Good environmental accommodation is offered in the first school, i.e. drop-in room (or a setting accommodation). Here, the location is changed, but the lesson content remains the same. Assessment accommodations can vary (as well as other ones), but for Scott’s case, it would be reasonable to provide additional explanation and secure the test papers so that Scott does not throw or rip them during an outburst.

Moreover, environmental and assessment accommodations can be combined during the test if Scott is interfering with other students. Thus, Scott will be sent to the drop-in room where he can continue working on the test but without his classmates. This method will also help prevent bullying and fights among students (Policy/program memorandum no. 145, 2012). Implementation of these supports will help Scott control his behavior.

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What Other Issues Do You Anticipate for This Student?

As Scott has to deal with aggressive behavior that also affects his peers, friends, and relatives, it is possible that soon he will try to avoid contacts with them (also with his parents) to prevent outbursts or because he is going to associate his outbursts with being in public/with friends. He can also become depressed because of this isolation and feeling of losing control (Hart & Rollins, 2011). When Scott will become older, and the anger issues continue to interfere with his social life, he might be involved in drug or alcohol abuse since drugs (like marijuana, for example) will moderate his rage outbursts; however, alcohol will only worsen them and lead to further isolation.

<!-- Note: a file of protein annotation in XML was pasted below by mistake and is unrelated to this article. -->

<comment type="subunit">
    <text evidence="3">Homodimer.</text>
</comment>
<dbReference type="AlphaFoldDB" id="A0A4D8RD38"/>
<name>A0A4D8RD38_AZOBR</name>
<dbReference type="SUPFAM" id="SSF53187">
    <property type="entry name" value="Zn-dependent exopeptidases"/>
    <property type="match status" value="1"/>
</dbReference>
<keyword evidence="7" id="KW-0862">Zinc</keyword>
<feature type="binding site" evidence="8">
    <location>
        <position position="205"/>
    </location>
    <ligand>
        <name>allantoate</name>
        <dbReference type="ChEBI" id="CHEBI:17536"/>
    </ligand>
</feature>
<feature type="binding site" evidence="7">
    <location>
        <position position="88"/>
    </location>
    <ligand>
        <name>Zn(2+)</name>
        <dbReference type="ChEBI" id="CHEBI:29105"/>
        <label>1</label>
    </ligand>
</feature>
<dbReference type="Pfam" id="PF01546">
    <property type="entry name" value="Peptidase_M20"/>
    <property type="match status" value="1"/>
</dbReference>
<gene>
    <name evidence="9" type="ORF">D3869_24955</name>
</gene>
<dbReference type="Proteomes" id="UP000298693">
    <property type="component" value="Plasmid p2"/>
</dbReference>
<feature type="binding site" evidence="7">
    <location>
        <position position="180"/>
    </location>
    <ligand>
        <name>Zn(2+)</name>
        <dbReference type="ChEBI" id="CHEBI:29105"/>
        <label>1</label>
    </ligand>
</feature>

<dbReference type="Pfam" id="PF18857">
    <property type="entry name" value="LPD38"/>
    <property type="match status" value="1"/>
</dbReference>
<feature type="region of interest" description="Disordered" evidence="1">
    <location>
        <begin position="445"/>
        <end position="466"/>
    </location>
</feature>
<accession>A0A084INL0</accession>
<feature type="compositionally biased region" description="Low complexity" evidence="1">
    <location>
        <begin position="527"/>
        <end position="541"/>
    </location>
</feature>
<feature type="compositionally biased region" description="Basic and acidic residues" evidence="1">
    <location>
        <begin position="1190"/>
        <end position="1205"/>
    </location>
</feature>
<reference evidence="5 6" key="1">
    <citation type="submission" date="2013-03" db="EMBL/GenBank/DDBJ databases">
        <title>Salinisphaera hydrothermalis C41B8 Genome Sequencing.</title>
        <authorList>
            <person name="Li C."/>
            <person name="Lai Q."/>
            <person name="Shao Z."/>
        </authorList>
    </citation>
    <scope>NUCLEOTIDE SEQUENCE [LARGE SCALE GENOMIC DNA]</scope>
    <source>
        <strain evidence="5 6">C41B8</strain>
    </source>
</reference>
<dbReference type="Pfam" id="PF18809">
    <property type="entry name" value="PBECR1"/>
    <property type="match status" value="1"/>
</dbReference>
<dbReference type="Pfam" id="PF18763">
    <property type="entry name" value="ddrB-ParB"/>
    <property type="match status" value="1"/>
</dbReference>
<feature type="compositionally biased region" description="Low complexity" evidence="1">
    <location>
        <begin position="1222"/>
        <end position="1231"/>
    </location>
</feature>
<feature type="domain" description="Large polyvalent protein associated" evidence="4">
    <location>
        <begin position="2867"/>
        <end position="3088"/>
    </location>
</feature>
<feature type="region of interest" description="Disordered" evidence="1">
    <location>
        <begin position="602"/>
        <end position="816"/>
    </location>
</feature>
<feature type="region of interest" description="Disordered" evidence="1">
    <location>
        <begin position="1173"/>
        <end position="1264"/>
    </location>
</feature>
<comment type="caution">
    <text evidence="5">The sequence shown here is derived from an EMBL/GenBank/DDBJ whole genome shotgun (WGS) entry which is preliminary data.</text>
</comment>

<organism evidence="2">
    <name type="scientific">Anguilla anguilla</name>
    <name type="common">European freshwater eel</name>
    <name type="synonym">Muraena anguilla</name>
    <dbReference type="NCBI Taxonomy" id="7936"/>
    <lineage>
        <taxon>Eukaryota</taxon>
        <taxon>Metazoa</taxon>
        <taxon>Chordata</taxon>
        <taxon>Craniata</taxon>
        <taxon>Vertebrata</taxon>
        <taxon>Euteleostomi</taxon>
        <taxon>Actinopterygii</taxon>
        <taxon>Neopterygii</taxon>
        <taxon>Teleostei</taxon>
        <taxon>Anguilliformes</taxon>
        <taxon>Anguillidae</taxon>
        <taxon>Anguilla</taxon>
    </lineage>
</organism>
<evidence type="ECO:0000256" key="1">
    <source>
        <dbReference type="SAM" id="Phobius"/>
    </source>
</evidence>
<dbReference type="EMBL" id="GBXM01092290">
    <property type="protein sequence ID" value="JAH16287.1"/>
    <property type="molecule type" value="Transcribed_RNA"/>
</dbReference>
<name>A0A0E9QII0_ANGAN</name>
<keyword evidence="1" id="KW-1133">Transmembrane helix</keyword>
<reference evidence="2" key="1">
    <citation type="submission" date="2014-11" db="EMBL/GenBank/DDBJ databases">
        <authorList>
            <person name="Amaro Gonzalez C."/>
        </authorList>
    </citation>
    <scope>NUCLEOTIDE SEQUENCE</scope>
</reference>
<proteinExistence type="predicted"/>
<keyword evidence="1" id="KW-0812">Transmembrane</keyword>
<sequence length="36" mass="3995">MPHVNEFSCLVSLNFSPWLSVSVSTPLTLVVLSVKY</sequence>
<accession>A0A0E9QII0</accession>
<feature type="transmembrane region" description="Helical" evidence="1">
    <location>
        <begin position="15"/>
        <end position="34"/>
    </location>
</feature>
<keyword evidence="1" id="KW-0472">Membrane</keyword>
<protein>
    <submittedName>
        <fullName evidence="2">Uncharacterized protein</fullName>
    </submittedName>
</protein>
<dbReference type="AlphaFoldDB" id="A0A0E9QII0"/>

Scott’s outbursts will also influence his mood so mood swings can become usual for him; anger can be replaced by guilt, sadness, or confusion, and then rage might return. Such mood swings, combined with depression, can lead to nervous breakdowns or assaults on other people. Because such outbursts are extremely energy consuming, Scott might lose motivation to study because it will be too complicated for him to focus on the material.


Bennett, S., Weber, K. J., & Dworet, D. (2013). Special education in Ontario schools. Ontario, Canada: Highland Press.

Caring and safe schools in Ontario. (2010). Web.

Hart, R., & Rollins, J. (2011). Therapeutic activities for children and teens coping with health issues. New York, NY: John Wiley & Sons.

Policy/program memorandum no. 145. (2012). Web.

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"Behavioural Exceptionality: the Case of Scott." StudyCorgi, 9 Jan. 2021,

1. StudyCorgi. "Behavioural Exceptionality: the Case of Scott." January 9, 2021.


StudyCorgi. "Behavioural Exceptionality: the Case of Scott." January 9, 2021.


StudyCorgi. 2021. "Behavioural Exceptionality: the Case of Scott." January 9, 2021.


StudyCorgi. (2021) 'Behavioural Exceptionality: the Case of Scott'. 9 January.